BACKGROUND : Revascularization alternatives for patients with critical limb ischemia and without adequate autogenous vein remain challenging. We reviewed our experience with the use of arterial homograft as a conduit for limb salvage in patients with limb ischemia and active lower extremity infections.
METHODS : A retrospective review of patients who underwent open arterial revascularization of the lower extremity with cryopreserved femoral artery homograft for the treatment of symptomatic critical limb ischemia (i.e., foot ulceration, infection, or gangrene) during an 18-month period was performed. Relevant clinical variables and treatment outcomes were analyzed. Clinical success was defined as limb salvage for one year, patency of the reconstruction, and wound healing.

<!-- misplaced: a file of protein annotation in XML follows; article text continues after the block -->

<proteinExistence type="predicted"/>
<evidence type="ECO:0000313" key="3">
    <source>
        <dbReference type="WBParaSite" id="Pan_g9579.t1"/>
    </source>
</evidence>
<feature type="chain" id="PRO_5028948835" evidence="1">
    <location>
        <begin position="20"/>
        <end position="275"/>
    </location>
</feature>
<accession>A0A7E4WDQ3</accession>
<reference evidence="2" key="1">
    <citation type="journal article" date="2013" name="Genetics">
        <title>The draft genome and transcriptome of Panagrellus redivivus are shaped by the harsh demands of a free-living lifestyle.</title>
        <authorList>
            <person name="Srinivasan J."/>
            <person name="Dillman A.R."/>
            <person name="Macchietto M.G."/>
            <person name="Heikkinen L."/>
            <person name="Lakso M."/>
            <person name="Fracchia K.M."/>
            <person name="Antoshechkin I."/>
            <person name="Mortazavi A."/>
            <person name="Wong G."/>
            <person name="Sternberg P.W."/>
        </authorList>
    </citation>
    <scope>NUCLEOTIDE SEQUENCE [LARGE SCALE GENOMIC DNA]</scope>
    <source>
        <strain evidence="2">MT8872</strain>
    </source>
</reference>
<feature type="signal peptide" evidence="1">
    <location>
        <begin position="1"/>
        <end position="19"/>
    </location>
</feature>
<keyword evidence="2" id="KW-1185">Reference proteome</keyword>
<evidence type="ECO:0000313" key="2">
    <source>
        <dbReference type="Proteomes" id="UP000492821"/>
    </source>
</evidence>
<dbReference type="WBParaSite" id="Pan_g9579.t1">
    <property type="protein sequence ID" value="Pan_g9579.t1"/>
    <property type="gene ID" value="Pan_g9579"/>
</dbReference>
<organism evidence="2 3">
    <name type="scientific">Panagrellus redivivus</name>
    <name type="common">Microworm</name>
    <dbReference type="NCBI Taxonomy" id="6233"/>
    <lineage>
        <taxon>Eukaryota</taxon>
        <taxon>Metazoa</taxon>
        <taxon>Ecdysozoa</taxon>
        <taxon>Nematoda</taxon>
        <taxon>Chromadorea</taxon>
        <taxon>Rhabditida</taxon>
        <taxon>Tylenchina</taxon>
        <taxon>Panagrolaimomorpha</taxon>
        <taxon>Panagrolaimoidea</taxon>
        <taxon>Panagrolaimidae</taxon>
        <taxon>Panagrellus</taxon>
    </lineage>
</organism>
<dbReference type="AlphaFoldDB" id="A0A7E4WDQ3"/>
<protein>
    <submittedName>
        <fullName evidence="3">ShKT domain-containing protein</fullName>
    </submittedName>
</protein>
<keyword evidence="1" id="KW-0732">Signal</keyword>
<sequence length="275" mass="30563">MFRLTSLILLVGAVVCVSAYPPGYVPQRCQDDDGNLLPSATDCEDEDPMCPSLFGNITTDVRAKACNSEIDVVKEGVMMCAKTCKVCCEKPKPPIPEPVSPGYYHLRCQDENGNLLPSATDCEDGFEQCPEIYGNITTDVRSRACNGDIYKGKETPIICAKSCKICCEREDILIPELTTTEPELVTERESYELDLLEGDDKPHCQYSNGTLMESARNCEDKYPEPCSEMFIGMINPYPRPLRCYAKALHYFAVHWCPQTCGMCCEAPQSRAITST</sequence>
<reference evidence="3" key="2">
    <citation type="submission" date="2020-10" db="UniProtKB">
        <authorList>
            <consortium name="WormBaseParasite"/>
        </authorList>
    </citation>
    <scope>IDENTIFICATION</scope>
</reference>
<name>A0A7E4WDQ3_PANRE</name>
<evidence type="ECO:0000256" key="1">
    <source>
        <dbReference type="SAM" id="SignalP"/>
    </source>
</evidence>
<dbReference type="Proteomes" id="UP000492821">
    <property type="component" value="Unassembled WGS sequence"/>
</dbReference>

RESULTS : Thirteen patients (5 men; average age 71 ± 8.3 years, range 51-87 years) were treated during this study period. Treatment indications included 10 (77%) foot ulcerations, 2 (15%) critically ischemic limbs without ulceration, and 1 (8%) infected polytetrafluoroethylene bypass graft with acute occlusion and limb ischemia. A femoral below-the-knee popliteal bypass was performed in 4 (1%), femoral to anterior tibial artery in 4 (31%), femoral to posterior tibial artery in 3 (23%), and femoral to peroneal artery in 2 (15%). All 13 limbs were preserved. Minor amputations were performed in 6 patients, 2 underwent toe amputations and 4 patients had a trans-metatarsal amputation. The cumulative patency rate at 6, 9, and 18 months was 92.3%, 70.3%, and 58.6%, respectively.
CONCLUSION : Open arterial revascularization with arterial femoral homograft is an acceptable treatment method in patients with critical limb ischemia and active infection in whom autogenous vein is not available or the use of a synthetic conduit is not possible.
- Arterial homograft
- Limb ischemia
- Peripheral bypass
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